Last week, I debated how much more the Greek nation can take given the enormous internal and external pressures on families, society and the nation. When discussing this with my friend and colleague Pavlos Efthymiou, we realised that some important points were missing and have rewritten the article together (also published on ELIAMEP). Mainstream International Relations (IR) thinking (see Realism, Liberalism) holds that the national interest drives states to act the way they do on the international stage. This post-hoc rationalising to explain policy outcomes works successfully enough to be employed by the majority of policy-makers, academics, and analysts to inform their audiences. However, what they are often missing is how such an interest comes about and what it is …
Jean Claude Piris

Last week the Centre for International Studies held an excellent discussion panel (shortly to be made into a podcast) with Jean-Claude Piris (author and former Director General of the Legal Service of the Council Secretariat), discussing his new book, Towards a Two Speed Europe. Jean-Claude Piris, who has worked for many years in the highest echelons of European law-making and treaty formulation, is far more qualified than your blogger to evaluate the various implications of a formalisation of the currently observable divergence in paths of the European centre and its periphery. I shall not, therefore, attempt to evaluate his arguments from the point either of a lawyer or a European policymaker. I’m neither. Rather, I write merely as a citizen of …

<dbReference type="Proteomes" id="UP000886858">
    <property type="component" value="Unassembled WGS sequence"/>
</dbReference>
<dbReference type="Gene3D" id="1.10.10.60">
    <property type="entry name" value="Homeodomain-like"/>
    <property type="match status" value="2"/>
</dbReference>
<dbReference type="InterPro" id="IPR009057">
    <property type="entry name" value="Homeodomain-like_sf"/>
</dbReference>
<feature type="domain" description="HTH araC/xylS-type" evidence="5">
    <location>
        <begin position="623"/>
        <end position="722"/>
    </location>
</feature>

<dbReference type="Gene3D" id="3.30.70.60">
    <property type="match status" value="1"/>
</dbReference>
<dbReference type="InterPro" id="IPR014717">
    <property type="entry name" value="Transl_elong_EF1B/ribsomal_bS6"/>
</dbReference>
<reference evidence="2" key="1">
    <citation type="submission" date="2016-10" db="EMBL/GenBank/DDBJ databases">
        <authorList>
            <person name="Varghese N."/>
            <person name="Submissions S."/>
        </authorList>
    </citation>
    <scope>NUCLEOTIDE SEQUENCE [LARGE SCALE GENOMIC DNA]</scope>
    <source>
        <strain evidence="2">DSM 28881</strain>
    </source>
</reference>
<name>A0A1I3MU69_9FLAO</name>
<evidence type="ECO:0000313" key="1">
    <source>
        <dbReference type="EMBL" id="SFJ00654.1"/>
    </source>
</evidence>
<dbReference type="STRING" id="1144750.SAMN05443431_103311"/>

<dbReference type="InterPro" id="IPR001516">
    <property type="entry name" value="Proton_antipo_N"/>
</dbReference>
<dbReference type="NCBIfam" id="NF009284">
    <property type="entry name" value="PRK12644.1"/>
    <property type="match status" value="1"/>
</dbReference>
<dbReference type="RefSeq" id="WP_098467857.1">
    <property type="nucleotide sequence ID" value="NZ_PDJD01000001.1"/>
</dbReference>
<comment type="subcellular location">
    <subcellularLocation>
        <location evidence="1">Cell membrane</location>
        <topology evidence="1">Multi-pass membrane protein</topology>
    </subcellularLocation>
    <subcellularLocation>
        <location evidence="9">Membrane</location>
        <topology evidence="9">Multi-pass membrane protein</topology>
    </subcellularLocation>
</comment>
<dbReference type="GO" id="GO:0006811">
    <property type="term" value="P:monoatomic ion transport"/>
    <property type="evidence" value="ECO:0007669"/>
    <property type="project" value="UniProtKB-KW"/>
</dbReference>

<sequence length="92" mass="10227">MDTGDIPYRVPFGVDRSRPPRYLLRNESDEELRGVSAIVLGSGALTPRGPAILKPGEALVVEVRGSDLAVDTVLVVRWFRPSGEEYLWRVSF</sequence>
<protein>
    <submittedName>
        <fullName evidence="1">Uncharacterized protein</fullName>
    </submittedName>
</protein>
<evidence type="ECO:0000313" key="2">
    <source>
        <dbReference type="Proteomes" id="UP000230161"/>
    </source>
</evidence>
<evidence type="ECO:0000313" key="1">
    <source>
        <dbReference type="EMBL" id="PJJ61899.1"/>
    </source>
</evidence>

As the European Union lurches from crisis to crisis, the chances of getting a new EU treaty are on the rise. Such a new treaty might be the ‘Treaty on Stability, Coordination and Governance in the Economic and Monetary Union’, which is due to be signed in March by all EU members apart from the Czech Republic and the UK. Or, if the worst fears of the Eurozone countries are realised and Greece defaults, a new treaty will be necessary to clean up the ensuing mess. Although most attention tends to focus on the ins-and-outs of treaty negotiations, once a treaty has been signed it still has to be ratified by each country. And the ratification process has rarely gone …